معلومات عن مركز ماك
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Commissioner’s Statement

By Kimberli Meyer

At the close of 2008 digital technology has made the world visible and accessible in new and rapidly unfolding ways. With YouTube, Google, e-mail, blogging, text messaging, satellite-aided mapping, photography and video-recording at our fingertips, knowledge of others and ourselves is increasingly supported by consumer technology. Mediated narratives play out across the digital field—from virtual reality gaming to social networking to Internet-enabled video and music. Digital technology enables a network through which communities are born, affinities are strengthened, and self-representation is possible. This is good news for diplomacy—as the decentralization of media has yielded plentiful opportunities for cross-cultural exchange—and for global art, as the means of self-expression becomes increasingly accessible and the ability to receive visual language evolves to be more sophisticated.

Circulating on an international scale, contemporary art cannot remain unaffected by such changes. In approaching the United States’ presentation at the Eleventh International Cairo Biennale, I had two major themes in mind: the increasingly influential role of digital technology in shaping our views of reality, and the longstanding power of art to bridge distinct cultures by opening a dialogue about aesthetics. The choice of Los Angeles-based artist Jennifer Steinkamp to represent the United States seemed clear: Steinkamp’s digital animations use state-of-the-art technologies and employ elements of popular culture while raising fundamental questions about politics, perception, and existence. The catalogue and Web site attempt to illuminate her work through several forms: the documentation of her real space installations, an artist-imagined simulation of her biennial presentation on the streets of Cairo, a book design that transmits graphic elements of her work directly into the layout, and an essay that contextualizes her practice in a theoretical framework appropriate to her generation.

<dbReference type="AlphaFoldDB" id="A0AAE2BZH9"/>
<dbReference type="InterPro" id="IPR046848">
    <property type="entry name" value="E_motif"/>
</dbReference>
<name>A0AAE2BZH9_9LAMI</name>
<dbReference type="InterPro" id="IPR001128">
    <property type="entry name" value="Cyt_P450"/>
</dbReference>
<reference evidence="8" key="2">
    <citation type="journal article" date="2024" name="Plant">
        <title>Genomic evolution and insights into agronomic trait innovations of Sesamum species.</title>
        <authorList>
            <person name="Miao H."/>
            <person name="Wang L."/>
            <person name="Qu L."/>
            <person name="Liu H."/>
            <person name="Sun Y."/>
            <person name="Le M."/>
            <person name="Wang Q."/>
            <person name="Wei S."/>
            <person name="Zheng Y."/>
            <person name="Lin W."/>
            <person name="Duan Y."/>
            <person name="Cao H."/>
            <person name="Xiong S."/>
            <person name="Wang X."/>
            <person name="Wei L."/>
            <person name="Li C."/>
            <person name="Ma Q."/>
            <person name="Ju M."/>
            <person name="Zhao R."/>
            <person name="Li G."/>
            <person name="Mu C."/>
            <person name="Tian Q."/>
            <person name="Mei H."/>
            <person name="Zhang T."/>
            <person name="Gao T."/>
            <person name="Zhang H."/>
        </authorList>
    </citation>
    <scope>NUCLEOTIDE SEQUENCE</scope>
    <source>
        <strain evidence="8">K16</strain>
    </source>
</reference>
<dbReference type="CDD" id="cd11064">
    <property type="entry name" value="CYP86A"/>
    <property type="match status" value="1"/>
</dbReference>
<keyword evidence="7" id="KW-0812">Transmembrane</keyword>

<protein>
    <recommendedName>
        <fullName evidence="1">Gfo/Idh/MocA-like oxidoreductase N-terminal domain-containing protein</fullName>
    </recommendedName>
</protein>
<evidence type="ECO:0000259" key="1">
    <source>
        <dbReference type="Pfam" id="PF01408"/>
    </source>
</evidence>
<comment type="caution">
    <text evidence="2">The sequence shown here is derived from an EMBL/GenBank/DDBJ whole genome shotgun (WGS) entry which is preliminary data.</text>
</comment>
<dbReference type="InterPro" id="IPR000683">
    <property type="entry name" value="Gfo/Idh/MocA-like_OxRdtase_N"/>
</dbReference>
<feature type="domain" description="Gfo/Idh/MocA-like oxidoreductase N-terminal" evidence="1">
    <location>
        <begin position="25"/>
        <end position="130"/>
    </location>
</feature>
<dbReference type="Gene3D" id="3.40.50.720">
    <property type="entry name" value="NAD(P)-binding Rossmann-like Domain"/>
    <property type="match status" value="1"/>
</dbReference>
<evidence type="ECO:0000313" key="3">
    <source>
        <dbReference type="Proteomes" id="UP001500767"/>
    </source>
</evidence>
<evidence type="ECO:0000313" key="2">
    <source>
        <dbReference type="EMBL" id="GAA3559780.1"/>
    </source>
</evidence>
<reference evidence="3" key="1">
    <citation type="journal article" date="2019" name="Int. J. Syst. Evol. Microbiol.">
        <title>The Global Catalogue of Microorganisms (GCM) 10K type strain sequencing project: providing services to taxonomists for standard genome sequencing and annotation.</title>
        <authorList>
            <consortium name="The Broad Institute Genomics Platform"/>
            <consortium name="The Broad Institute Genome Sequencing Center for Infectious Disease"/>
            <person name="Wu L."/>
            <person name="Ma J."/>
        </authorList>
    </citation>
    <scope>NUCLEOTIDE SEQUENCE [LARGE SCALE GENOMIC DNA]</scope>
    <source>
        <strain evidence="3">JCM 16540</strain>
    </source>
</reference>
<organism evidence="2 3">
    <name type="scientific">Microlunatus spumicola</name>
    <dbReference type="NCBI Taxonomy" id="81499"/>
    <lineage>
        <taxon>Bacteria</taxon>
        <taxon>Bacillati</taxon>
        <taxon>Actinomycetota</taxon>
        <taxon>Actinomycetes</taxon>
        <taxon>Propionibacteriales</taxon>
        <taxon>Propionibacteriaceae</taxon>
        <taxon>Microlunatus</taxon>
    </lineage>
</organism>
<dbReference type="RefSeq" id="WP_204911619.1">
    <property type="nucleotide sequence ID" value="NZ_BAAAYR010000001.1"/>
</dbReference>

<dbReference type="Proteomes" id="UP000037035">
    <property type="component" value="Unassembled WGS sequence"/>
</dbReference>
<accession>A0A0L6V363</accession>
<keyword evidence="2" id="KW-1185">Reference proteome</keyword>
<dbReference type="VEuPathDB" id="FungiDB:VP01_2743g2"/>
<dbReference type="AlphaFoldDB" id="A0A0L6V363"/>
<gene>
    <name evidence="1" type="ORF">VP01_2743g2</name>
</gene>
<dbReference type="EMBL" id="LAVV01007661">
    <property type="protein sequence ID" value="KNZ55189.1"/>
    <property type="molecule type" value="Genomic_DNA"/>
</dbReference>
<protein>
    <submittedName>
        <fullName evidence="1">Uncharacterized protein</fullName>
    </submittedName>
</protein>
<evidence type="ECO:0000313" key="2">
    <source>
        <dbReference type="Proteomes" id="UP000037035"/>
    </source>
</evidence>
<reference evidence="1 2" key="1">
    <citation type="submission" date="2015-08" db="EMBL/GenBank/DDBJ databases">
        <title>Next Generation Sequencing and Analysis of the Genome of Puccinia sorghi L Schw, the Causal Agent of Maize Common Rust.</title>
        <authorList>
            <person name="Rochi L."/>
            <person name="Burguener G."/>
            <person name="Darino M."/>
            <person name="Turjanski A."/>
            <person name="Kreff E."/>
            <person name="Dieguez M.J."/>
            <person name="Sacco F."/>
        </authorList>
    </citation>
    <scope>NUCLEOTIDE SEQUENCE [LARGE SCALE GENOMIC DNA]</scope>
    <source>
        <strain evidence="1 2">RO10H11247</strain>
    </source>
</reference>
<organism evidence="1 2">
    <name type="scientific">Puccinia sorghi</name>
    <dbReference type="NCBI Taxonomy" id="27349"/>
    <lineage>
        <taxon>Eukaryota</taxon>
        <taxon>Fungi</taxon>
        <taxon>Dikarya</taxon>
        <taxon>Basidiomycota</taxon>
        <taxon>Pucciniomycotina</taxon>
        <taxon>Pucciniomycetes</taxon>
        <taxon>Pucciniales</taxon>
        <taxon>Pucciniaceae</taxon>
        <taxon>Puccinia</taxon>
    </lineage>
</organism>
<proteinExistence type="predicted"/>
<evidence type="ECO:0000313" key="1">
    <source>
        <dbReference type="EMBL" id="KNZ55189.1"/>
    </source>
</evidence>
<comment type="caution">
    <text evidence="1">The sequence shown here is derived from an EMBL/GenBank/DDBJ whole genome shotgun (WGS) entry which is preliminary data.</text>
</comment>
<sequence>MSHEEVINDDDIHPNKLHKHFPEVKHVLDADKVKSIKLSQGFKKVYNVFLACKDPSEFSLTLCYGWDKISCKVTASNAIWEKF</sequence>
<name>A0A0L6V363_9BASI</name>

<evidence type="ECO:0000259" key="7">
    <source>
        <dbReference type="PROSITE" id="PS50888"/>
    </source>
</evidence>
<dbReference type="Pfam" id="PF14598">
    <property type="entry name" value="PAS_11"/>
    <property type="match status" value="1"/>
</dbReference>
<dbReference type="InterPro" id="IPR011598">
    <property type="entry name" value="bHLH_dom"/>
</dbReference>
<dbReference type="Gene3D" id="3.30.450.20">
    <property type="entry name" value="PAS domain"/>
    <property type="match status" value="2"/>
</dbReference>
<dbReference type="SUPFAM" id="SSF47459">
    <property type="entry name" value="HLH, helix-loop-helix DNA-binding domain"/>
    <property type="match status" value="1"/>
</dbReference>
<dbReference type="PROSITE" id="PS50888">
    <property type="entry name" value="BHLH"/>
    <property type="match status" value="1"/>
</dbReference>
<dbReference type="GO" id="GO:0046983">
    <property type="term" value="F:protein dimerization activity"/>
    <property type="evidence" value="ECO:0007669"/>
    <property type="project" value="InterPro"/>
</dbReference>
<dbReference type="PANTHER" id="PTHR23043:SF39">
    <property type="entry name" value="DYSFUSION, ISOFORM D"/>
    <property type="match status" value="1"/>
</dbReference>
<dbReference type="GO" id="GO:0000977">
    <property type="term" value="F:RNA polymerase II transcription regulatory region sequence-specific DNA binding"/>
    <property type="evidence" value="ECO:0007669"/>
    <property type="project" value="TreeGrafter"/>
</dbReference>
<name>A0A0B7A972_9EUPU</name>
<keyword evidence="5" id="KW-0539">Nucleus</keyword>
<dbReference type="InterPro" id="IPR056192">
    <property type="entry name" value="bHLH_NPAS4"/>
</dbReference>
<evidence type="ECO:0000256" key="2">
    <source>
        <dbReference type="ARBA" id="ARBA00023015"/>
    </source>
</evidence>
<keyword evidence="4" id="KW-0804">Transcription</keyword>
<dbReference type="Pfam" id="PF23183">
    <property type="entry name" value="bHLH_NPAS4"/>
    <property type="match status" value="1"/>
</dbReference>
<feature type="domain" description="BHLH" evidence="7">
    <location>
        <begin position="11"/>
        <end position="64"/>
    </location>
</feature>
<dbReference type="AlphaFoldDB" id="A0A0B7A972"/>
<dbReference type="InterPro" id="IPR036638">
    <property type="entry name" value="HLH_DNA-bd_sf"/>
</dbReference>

The presentation also includes a public program that broadens the United States’ contribution to the Biennale. A screening of experimental animation will be shown to situate Steinkamp’s work in relation to contemporary animated film and video. Additionally, a team of Los Angeles-based artists and curators has been formed to launch a dialogue with our cultural counterparts in Cairo that will culminate in a roundtable and public presentation during the Biennale’s opening week. These dialogues will appear­ and develop on the project Web page and blog. It is not enough, however, to simply offer a finalized presentation of American art and thinking. The Biennale should be a departure point—and not an end point—to further cultural exchange and understanding. With that in mind, the Los Angeles-based public programmers and I intend to meet with as many artists as possible while in Cairo, and we look forward to being exposed to art from the entire region through the exhibition and its auxiliary activities. We eventually hope to organize another project that will include artists from Egypt, other regions in the Middle East, and the United States that will congeal around topics uncovered during our Biennale-driven exchange. By approaching the format of the international biennial as an opportunity for ongoing dialogue, my hope is that through art, we can foster greater cross-cultural communication, tolerance, and respect.

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